“Please Ayo, we want to get to the community on top of the waterfall,” I went straight to business. His eyes lit in adventurous delight. To which he replied, “That won’t be easy. It is true there is a community up there but people scarcely make it to the seventh plain. Oh, there are seven plains here. Tourists usually get to the second plain after which the stairways terminate and they return. The rest of the journey would take us about two hours or more. We will climb the rocky walls of the mountain using tree roots for support and stones to gain balance. It is a strenuous undertaking. But save you and the other one (Peter), Baba here won’t be able to make it. The people who live up there bring their farm produce through the rocky walls of the waterfall.” I remarked quickly, “Is there no other route?”

He answered thus “Climbing down takes about three hours. There is another route if one goes through Ekiti but it is longer and not motorable.”

After the second plain, Baba was fatigued and quietly went back. Peter joined me as I quietly started climbing with Ayo leading the way.

The walls became animated all of a sudden. The shrubs came alive as though rudely woken by our climbing. My footwear became an impediment. I took them off. The buttons of my shirt came off. “Yejide was right after all. I shouldn’t have come. This is one ambition taken too far. I should know the limits of my job,” I told myself. The bushy tracts uphill brushed me painfully. I regularly soliloquised so as to keep my sanity as my strength began to fade. Peter had overtaken me. Ayo climbed so fast that I wondered where he got such freshness of vigour. After two hours of climbing, I panted so much I thought I would have a heart attack.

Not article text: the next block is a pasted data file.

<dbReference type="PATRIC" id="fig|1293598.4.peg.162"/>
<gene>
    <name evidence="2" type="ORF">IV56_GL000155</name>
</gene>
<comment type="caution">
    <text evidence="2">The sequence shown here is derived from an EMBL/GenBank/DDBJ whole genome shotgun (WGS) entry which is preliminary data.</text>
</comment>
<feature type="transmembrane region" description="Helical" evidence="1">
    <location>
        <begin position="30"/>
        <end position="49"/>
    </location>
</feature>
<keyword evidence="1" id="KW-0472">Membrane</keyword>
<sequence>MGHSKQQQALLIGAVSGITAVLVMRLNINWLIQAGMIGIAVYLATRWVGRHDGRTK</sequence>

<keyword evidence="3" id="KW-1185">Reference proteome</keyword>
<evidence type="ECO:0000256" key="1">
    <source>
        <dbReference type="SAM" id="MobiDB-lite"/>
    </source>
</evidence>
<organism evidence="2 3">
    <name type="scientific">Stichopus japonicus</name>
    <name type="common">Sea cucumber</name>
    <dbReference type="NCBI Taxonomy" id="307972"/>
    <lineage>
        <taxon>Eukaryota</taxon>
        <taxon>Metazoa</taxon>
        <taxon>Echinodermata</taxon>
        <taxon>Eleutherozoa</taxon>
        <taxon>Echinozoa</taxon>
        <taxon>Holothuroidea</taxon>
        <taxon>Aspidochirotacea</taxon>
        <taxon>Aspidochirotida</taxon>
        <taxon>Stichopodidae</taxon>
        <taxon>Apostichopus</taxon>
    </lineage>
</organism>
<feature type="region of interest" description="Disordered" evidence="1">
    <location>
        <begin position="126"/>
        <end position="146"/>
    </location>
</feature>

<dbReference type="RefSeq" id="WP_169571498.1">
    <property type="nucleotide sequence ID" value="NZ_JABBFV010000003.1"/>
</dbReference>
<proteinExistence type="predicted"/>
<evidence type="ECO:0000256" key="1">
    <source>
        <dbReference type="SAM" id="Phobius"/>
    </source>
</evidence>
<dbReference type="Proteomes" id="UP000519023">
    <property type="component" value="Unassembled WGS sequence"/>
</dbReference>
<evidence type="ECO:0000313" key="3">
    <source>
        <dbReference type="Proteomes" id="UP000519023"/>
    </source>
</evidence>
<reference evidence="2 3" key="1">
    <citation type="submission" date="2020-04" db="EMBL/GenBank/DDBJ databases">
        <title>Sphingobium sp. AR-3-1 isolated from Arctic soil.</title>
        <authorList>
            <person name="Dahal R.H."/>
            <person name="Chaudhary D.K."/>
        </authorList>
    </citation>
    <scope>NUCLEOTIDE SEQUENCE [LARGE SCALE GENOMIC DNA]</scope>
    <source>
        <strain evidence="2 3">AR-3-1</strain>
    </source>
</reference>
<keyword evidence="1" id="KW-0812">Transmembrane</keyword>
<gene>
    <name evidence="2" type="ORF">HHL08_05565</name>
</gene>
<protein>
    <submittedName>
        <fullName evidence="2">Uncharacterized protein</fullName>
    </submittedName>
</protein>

“We are on the sixth plain. We will soon approach humans here,” Ayo announced. I only heard his voice reverberate through the bush tracks. I couldn’t see him. We were already up a rocky level plain. We started to walk; at some point we began to run. A forest emerged. It was thick and dark. The tracks had disappeared, we relied entirely on Ayo. I was scared snakes or wild animals would charge out of the forest. I was exhausted.

Before long, I heard voices. I thought they were in my head but in front I could make out human figures. My strength was renewed. I saw Peter now and Ayo greeting a woman and a boy. I was happy. “You are tired; sorry, welcome to our community,” the woman said. We got into the community and at the first house with human presence, I asked for water and sat down heavily. After resting for a few minutes, Ayo was impatient so I started interacting with Aba-Oke residents. They were warm.

After a few hours, we started to descend. Of course, the residents gave us garri and oranges. My legs could not hold me anymore. They began to wobble. I couldn’t see clearly. I thought I would die before returning down. It started to rain. The roots and pebbles that I used as support had become wet and slippery. I had to sit on some and crawl on others. The journey was backbreaking. After a few hours, we got down the mountain. I was soaked in sweat and rain water. I couldn’t go any further; I sat in the rain. I saw some tourists down near the waterfall, they greeted me but I was too weak to reply. Baba laughed at me when he saw me. After some minutes, we decided to return. As we descended, we met some residents of Aba-Oke who carried farm produce on their heads. They descended so fast that they disappeared before we could fully notice.

Yejide was right but I am glad I went.